Spider-Man Web-Blasts Away Patent Royalties

On Tuesday, the US Court of Appeals for the Ninth Circuit issued its ruling in a lawsuit between Marvel, the purveyor of Spider-Man comics, movies and related products, and inventor Stephen Kimble.  The ruling was the culmination of more than twenty years of legal wrangling between the parties. 

In 1990, Kimble created and patented a toy that mimicked Spider-Man’s web slinging ability by allowing the user to “activat[e] a trigger attached to a valve in the palm of a glove [which] was attached to a flexible line leading to a can of foam strapped to the user’s wrist or waist.”  Marvel rejected Kimble’s proposal to manufacture his invention under the Spider-Man brand, but later began producing and selling a similar product that Marvel called the “Web Blaster”.  Kimble sued Marvel in 1997 for patent infringement and breach of contract in respect of the Web Blaster product, and he was ultimately awarded 3.5% of past, present and future net sales of the Web Blaster on the basis of his breach of contract claims. 
In 2001, while the outcome of that trial was being appealed, Marvel and Kimble agreed on a settlement of their claims.  Under the settlement agreement, Marvel acquired Kimble’s patent in exchange for a flat fee of $516,214.62 plus an ongoing royalty 3% of net product sales, which was defined as "sales that would infringe the Patent but for the purchase and sale thereof pursuant to this Agreement as well as sales of the Web Blaster product....”  The settlement agreement had no expiration date upon which Marvel would be released from its obligation to pay Kimble royalties in connection with sales of the Web Blaster products.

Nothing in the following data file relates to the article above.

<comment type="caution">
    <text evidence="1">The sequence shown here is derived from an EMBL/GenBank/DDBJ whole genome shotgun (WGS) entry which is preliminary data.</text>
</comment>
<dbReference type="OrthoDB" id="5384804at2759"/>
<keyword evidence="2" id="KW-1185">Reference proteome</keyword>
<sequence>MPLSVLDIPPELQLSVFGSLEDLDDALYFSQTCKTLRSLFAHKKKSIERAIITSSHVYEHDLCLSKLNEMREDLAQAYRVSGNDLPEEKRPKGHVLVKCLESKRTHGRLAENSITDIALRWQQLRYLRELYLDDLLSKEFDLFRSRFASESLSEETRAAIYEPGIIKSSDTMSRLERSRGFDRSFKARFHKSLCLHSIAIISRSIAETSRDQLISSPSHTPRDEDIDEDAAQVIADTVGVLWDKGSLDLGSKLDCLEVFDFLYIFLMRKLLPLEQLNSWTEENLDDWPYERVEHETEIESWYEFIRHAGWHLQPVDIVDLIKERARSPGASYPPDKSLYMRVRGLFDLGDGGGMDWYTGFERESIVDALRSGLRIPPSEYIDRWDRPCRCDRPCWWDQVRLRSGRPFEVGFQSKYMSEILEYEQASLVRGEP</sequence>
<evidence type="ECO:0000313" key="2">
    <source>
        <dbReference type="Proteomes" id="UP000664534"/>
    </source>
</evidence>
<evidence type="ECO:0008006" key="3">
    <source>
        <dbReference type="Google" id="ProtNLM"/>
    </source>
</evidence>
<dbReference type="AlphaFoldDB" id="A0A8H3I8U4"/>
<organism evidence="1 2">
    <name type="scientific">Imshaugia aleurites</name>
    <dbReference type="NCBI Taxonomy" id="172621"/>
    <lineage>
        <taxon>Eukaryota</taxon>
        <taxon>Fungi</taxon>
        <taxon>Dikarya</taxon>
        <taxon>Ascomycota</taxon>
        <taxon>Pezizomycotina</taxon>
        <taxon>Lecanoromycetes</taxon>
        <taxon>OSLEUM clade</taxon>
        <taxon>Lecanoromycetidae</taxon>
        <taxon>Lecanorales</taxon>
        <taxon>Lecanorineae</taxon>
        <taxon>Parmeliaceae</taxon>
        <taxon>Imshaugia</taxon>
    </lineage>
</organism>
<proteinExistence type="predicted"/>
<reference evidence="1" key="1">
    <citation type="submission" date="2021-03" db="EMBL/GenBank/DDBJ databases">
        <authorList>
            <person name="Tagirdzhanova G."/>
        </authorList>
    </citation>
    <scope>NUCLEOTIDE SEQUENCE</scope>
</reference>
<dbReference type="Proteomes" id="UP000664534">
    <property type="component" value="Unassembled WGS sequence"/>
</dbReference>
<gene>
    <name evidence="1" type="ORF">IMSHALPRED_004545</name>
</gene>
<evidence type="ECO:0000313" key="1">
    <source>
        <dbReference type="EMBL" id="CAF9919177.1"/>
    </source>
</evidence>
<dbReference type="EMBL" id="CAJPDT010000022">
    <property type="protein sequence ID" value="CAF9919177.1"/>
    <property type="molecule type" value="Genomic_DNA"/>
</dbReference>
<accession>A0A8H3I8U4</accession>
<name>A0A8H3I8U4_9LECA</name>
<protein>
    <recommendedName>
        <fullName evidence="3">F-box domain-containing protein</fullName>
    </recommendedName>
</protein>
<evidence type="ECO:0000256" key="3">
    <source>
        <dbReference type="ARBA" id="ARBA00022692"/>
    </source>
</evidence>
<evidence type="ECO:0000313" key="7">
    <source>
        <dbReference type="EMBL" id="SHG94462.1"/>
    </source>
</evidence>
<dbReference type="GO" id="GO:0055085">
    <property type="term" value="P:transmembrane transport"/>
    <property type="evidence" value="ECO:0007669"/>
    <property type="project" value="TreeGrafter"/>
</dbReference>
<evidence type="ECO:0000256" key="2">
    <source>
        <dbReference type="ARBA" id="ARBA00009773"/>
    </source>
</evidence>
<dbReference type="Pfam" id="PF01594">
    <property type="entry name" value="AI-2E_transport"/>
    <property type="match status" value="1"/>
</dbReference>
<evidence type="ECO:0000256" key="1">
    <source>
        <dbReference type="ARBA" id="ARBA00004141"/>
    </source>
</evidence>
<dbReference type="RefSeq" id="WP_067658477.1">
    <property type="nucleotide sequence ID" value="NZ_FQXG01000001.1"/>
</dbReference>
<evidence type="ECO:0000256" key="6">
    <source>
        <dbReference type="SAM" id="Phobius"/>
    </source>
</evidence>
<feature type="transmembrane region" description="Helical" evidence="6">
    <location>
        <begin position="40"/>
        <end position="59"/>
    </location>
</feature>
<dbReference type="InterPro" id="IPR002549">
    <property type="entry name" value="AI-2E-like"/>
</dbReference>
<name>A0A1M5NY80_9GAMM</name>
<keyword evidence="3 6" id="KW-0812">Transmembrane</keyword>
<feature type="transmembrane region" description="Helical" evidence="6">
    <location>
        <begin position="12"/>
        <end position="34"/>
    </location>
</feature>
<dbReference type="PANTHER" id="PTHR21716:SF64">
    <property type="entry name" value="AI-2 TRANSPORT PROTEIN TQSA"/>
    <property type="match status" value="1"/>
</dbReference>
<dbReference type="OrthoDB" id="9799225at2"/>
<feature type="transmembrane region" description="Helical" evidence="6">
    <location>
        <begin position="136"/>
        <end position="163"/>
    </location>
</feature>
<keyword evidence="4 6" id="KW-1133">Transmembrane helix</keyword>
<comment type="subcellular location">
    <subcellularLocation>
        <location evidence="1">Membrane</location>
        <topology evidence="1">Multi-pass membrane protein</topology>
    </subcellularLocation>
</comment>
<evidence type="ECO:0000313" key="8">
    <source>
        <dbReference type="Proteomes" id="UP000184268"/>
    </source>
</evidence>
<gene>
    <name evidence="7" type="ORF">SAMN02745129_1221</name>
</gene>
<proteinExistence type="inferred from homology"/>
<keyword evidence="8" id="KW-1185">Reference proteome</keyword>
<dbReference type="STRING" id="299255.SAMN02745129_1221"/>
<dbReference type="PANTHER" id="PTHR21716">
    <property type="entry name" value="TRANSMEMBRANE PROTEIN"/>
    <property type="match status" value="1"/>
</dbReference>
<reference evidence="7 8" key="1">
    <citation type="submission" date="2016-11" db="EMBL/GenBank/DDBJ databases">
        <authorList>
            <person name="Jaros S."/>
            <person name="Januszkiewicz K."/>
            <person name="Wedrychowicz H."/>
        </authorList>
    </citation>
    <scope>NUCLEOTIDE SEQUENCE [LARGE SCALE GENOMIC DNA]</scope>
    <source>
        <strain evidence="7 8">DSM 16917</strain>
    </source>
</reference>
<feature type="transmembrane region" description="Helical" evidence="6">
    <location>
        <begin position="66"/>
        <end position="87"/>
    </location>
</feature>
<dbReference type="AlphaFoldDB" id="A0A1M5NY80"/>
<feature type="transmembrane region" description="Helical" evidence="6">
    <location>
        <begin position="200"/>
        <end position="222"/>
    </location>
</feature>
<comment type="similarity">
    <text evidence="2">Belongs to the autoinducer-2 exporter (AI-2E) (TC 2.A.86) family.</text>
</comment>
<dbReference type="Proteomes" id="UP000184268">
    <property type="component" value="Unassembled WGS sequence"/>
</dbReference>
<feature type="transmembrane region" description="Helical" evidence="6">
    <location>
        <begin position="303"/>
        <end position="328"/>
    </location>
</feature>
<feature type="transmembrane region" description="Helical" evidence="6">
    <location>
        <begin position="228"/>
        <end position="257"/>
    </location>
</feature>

Beginning in 2006, Marvel expanded the Web Blaster line of products by packaging the Web Blaster toy with other products (like Spider-Man masks), and partnering with Hasbro to allow Hasbro to produce Spider-Man Web Blaster products with other functionalities (like the ability to shoot water and toy arrows, a specialty of Hasbro’s Nerf brand division).  Kimble believed that royalties were due in connection with sales of these new products, but Marvel and Hasbro disagreed.  Kimble sued and Marvel filed a counterclaim seeking a declaration that royalties would no longer due upon the expiration of the patent.  The District Court determined that the settlement agreement was a “hybrid” agreement that intertwined the transfer of both patent and non-patent rights in the Web Blaster toy because there was only a single royalty structure that did not distinguish between the value of the patent rights and the value of the non-patent rights.  As a result, the District Court was obliged to apply the Supreme Court’s 1964 ruling in Brulotte v. Thys Co. by agreeing with Marvel that royalties would no longer be payable to Kimble upon the 2010 expiration of the patent at issue. 

Kimble appealed to the Ninth Circuit, hoping for a better result.  Unfortunately for Kimble, the Ninth Circuit reluctantly upheld the District Court’s ruling, stating (citations omitted):

“In Brulotte, the Court held that a patent licensing agreement requiring a licensee to make royalty payments beyond the expiration date of the underlying patent was unenforceable because it represented an improper attempt to extend the patent monopoly.  […]  We acknowledged that the Brulotte rule is counterintuitive and its rationale is arguably unconvincing. Nonetheless, recognizing that we are bound by Supreme Court authority and the strong interest in maintaining national uniformity on patent law issues, we have reluctantly applied the rule. We are compelled to do so again.”